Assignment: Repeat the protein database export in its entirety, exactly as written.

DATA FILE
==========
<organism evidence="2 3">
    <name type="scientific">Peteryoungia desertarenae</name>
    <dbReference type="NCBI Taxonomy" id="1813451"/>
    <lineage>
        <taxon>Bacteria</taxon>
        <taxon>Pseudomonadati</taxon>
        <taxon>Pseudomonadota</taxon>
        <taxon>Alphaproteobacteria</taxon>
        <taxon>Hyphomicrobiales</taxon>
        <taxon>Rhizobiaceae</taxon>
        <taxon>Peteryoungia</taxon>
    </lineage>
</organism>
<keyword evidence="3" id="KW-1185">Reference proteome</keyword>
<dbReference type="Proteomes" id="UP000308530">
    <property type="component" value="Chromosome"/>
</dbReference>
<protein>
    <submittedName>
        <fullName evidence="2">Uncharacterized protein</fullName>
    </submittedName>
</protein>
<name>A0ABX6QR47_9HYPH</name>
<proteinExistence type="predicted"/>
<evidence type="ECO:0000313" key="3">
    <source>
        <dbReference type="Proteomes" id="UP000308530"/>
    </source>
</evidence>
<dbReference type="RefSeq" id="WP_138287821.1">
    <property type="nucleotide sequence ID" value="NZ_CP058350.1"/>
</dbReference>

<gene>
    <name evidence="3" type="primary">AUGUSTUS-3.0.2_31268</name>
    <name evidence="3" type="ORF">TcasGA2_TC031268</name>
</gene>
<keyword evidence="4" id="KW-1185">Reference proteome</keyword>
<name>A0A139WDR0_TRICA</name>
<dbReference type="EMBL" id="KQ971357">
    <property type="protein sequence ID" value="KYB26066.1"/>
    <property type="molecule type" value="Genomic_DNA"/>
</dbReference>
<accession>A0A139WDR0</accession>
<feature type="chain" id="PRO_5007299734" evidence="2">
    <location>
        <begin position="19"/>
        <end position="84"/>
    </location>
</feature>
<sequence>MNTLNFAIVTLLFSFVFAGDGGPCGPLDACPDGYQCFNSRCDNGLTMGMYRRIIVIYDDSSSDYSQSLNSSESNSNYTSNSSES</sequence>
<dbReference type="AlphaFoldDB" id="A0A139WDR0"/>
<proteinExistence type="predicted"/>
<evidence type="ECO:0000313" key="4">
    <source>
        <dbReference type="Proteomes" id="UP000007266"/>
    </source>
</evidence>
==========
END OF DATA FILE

<organism evidence="2 3">
    <name type="scientific">Peteryoungia desertarenae</name>
    <dbReference type="NCBI Taxonomy" id="1813451"/>
    <lineage>
        <taxon>Bacteria</taxon>
        <taxon>Pseudomonadati</taxon>
        <taxon>Pseudomonadota</taxon>
        <taxon>Alphaproteobacteria</taxon>
        <taxon>Hyphomicrobiales</taxon>
        <taxon>Rhizobiaceae</taxon>
        <taxon>Peteryoungia</taxon>
    </lineage>
</organism>
<keyword evidence="3" id="KW-1185">Reference proteome</keyword>
<dbReference type="Proteomes" id="UP000308530">
    <property type="component" value="Chromosome"/>
</dbReference>
<protein>
    <submittedName>
        <fullName evidence="2">Uncharacterized protein</fullName>
    </submittedName>
</protein>
<name>A0ABX6QR47_9HYPH</name>
<proteinExistence type="predicted"/>
<evidence type="ECO:0000313" key="3">
    <source>
        <dbReference type="Proteomes" id="UP000308530"/>
    </source>
</evidence>
<dbReference type="RefSeq" id="WP_138287821.1">
    <property type="nucleotide sequence ID" value="NZ_CP058350.1"/>
</dbReference>

<gene>
    <name evidence="3" type="primary">AUGUSTUS-3.0.2_31268</name>
    <name evidence="3" type="ORF">TcasGA2_TC031268</name>
</gene>
<keyword evidence="4" id="KW-1185">Reference proteome</keyword>
<name>A0A139WDR0_TRICA</name>
<dbReference type="EMBL" id="KQ971357">
    <property type="protein sequence ID" value="KYB26066.1"/>
    <property type="molecule type" value="Genomic_DNA"/>
</dbReference>
<accession>A0A139WDR0</accession>
<feature type="chain" id="PRO_5007299734" evidence="2">
    <location>
        <begin position="19"/>
        <end position="84"/>
    </location>
</feature>
<sequence>MNTLNFAIVTLLFSFVFAGDGGPCGPLDACPDGYQCFNSRCDNGLTMGMYRRIIVIYDDSSSDYSQSLNSSESNSNYTSNSSES</sequence>
<dbReference type="AlphaFoldDB" id="A0A139WDR0"/>
<proteinExistence type="predicted"/>
<evidence type="ECO:0000313" key="4">
    <source>
        <dbReference type="Proteomes" id="UP000007266"/>
    </source>
</evidence>